Archives for posts with tag: Meyer lemons

So, you know I’ve been on a “Work With What You Got” kick for October at The Kale Chronicles. You know that I have been eating rye flakes, rolled oats and granola cooked with dried apples and milk, and then with Tropical Traditions Coconut Oil and peanut butter: when we ran out of peanut butter I substituted cashew butter and somehow breakfast keeps rolling along. So does dinner: Mom bought some black cod at Trader Joe’s on Wednesday and with Johnny coming over for dinner on Friday night (Yay!) I prepared the fish by baking it in a foil packet (similar to the baked salmon I made here) with roasted red bell peppers and kalamata olives from jars, fresh basil from the basil plant on the breakfast room table and a squeeze of Meyer lemon from our front yard tree. I made another round of my version of Shira’s Brussels sprout salad with toasted hazelnuts and dried cranberries, put some red potatoes in the oven to bake with the fish and spent some time in the kitchen with my mother concocting a family favorite dessert, a baked lemon pudding.

Original watercolor painting shows baked lemon pudding and ingredients.

Lemon Pudding. 8″ x 8″ Gouache and Watercolor Pencil on Paper, Sharyn Dimmick.

The lemon pudding began, as things often do at our house, with substitutions: the classic recipe, culled from an index card in one of my mother’s recipe files calls for Wheaties (“Breakfast of Champions”) cereal in the topping. Mom’s search of our high storage cupboards revealed that the orange boxes she thought contained Wheaties were in fact Bran Flakes. Oh. She decided to combine Bran Flakes and Corn Flakes to approximate the missing Wheaties.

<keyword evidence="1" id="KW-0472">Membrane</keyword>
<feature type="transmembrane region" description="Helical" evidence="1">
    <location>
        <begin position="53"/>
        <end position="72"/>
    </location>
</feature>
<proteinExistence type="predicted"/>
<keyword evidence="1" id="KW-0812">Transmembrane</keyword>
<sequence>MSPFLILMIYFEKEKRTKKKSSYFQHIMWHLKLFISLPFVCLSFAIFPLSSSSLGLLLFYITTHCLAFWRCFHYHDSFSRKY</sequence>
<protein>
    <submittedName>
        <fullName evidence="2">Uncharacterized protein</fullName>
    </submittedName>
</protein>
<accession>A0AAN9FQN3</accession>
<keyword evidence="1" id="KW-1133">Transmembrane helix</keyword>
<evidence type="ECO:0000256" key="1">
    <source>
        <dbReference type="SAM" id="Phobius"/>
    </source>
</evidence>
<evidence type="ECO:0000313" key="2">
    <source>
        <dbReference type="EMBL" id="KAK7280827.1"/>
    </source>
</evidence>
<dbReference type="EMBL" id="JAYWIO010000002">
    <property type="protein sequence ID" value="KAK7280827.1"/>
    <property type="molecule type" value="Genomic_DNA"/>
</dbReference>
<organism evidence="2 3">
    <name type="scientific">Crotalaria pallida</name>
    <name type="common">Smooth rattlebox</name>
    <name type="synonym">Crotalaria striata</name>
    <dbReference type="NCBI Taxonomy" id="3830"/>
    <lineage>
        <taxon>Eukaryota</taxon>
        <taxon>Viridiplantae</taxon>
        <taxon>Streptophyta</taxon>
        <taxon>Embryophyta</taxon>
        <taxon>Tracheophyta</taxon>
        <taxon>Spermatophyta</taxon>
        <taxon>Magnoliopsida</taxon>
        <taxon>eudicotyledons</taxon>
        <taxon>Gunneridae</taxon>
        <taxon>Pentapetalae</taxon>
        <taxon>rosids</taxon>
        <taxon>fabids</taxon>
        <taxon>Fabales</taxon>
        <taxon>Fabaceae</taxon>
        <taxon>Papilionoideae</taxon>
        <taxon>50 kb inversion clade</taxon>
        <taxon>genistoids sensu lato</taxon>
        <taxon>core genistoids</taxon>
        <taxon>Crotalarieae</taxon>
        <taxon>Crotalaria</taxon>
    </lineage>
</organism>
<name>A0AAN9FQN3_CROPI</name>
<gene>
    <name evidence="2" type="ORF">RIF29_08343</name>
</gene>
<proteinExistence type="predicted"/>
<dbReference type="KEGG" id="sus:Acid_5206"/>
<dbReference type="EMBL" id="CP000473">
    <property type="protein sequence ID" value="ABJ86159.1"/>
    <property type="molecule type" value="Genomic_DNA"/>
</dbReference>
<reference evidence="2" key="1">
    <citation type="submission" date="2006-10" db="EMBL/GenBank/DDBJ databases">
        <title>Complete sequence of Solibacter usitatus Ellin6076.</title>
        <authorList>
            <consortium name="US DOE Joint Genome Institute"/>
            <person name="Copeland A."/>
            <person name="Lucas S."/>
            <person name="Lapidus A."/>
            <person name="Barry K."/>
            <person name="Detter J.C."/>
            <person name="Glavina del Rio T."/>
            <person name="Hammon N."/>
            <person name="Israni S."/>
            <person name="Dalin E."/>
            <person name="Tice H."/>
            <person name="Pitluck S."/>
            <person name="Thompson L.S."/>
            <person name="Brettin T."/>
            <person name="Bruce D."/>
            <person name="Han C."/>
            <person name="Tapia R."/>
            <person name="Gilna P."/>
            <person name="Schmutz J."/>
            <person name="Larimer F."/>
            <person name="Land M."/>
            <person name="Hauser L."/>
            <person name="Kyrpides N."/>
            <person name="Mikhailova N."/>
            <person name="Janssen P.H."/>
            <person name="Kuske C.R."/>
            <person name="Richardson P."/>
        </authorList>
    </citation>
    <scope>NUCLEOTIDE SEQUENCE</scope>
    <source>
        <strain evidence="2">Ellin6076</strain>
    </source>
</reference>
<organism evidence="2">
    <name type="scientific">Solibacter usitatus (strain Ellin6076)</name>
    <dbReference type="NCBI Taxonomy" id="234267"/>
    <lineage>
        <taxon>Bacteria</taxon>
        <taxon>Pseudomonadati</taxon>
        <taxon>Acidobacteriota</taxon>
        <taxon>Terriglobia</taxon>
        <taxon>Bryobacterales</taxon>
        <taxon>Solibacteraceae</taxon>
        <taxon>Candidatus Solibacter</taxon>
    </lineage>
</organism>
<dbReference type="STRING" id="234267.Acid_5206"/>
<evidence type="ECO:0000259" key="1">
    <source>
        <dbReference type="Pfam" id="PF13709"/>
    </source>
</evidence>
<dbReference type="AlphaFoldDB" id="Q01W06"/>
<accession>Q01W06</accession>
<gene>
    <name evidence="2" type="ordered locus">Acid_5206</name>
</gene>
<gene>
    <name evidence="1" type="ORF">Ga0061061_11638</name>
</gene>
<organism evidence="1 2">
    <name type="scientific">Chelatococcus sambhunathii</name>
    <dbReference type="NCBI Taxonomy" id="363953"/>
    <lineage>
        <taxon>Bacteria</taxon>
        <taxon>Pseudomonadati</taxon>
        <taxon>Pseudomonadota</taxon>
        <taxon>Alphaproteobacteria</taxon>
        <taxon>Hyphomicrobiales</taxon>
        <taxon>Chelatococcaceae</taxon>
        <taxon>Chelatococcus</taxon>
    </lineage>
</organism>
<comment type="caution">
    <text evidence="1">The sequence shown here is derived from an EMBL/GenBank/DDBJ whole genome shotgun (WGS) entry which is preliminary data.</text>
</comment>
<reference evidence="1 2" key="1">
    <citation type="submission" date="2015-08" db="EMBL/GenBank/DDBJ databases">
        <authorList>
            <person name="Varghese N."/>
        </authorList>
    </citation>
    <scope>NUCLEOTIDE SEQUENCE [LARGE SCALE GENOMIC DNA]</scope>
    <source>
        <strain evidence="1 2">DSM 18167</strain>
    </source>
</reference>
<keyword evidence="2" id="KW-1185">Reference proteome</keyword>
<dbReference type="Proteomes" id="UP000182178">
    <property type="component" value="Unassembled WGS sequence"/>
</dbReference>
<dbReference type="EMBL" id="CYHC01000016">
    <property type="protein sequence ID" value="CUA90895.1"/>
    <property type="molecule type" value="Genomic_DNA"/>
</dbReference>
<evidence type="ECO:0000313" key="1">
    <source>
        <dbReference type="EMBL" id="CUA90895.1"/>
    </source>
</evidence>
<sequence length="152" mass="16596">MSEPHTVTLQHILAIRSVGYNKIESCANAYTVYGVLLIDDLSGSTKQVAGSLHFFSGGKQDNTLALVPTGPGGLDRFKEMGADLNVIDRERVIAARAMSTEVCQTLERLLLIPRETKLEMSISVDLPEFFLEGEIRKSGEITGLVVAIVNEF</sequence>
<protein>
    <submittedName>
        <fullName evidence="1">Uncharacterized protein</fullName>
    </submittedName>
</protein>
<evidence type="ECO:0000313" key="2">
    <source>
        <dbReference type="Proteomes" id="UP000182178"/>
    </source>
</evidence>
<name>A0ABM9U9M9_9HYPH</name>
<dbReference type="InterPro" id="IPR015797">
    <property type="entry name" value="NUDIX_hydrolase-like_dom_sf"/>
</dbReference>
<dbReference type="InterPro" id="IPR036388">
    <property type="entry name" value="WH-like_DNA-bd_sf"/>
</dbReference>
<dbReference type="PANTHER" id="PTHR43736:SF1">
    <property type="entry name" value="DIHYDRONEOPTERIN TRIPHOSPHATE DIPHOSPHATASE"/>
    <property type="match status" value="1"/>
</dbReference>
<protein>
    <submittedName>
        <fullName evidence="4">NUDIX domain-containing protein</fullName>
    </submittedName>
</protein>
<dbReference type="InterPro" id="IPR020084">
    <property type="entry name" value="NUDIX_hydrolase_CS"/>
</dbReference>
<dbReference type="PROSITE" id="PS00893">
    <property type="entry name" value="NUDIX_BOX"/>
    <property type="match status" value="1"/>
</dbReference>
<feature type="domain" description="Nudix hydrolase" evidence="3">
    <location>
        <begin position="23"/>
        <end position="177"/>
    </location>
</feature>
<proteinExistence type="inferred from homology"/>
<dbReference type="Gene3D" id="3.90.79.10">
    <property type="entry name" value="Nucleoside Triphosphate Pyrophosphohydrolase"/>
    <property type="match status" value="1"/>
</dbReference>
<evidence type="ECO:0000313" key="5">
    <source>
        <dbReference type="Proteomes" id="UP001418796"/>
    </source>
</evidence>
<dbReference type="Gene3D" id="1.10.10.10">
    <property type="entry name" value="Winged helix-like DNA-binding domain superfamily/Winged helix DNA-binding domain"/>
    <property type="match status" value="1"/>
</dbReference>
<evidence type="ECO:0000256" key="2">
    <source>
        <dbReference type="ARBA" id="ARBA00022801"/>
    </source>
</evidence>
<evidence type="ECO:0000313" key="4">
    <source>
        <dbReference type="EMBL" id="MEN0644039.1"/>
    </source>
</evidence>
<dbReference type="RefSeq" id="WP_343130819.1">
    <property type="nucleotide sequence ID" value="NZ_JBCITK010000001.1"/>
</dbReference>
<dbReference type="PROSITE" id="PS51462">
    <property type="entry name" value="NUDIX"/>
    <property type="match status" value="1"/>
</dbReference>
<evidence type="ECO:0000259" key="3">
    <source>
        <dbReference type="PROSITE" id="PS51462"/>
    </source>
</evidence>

I went out to the yard to gather lemons from the tree, bringing in four of the ripest ones I could reach. I asked Mom about quantity. She said, “The recipe calls for the juice of two lemons, but these are bland — maybe add an extra one.”

I zested and juiced three lemons, squeezing each half through my hand. This resulted in just a quarter-cup of juice.

“That’s only a quarter-cup,” I said.

“Maybe do the other one,” she replied.

I juiced the fourth lemon, but did not zest it, mainly because I had absentmindedly cut it in half to squeeze instead of picking up the microplane. Life is imperfect and I one of its imperfect creatures.

I reminded Mom that the topping for this pudding is usually tooth-ache-ingly sweet. I was working on the lemon filling while she worked on the topping and we agreed to scant the sugar in our respective parts. She reduced the brown sugar in the recipe that doubles for crust and topping and I scanted the 3/4 cup white sugar in the filling. The result of the combined sugar reduction was a more delicious pudding than usual, which we ate with the leftover sweetened mascarpone from last week’s strawberry shortcake. I present to you the modified recipe with additional observations in the Food Notes.

Homey Lemon Pudding

For lemon filling:

Juice and zest 2 ordinary Eureka lemons or 4 Meyer lemons. Set aside.

Place in saucepan:

Scant 3/4 cup sugar

2 Tbsp flour

1/8 tsp kosher salt

Stir in gradually:

1 cup very hot water

Bring sugar-flour-water mixture to boil over direct heat, stirring constantly for ten minutes.

Remove from heat.

Beat 2 eggs until smooth.

Temper the eggs by drizzling a little of the liquid into the eggs and whisking with a fork. Drizzle a little more liquid and whisk again. Repeat two or three more times until the eggs are perceptively warm before adding the eggs to the filling and whisking to combine. Tempering the eggs prevents having bits of cooked eggs in your lemon filling.